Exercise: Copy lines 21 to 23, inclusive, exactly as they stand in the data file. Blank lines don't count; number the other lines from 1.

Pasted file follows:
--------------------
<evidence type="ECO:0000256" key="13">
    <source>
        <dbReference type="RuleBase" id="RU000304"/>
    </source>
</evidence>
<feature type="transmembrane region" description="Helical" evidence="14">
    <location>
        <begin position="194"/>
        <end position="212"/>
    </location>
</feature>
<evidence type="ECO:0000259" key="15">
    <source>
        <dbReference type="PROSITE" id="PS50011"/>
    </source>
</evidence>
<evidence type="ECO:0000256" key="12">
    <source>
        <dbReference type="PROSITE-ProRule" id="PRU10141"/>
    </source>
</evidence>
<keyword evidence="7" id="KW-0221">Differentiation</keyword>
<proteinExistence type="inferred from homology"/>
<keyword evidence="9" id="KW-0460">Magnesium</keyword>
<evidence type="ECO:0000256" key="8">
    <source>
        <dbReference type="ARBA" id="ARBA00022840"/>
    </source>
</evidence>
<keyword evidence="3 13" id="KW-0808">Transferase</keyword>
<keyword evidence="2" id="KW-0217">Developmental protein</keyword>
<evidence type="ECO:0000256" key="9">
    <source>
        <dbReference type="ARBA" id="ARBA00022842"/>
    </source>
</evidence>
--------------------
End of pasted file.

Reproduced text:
</evidence>
<keyword evidence="7" id="KW-0221">Differentiation</keyword>
<proteinExistence type="inferred from homology"/>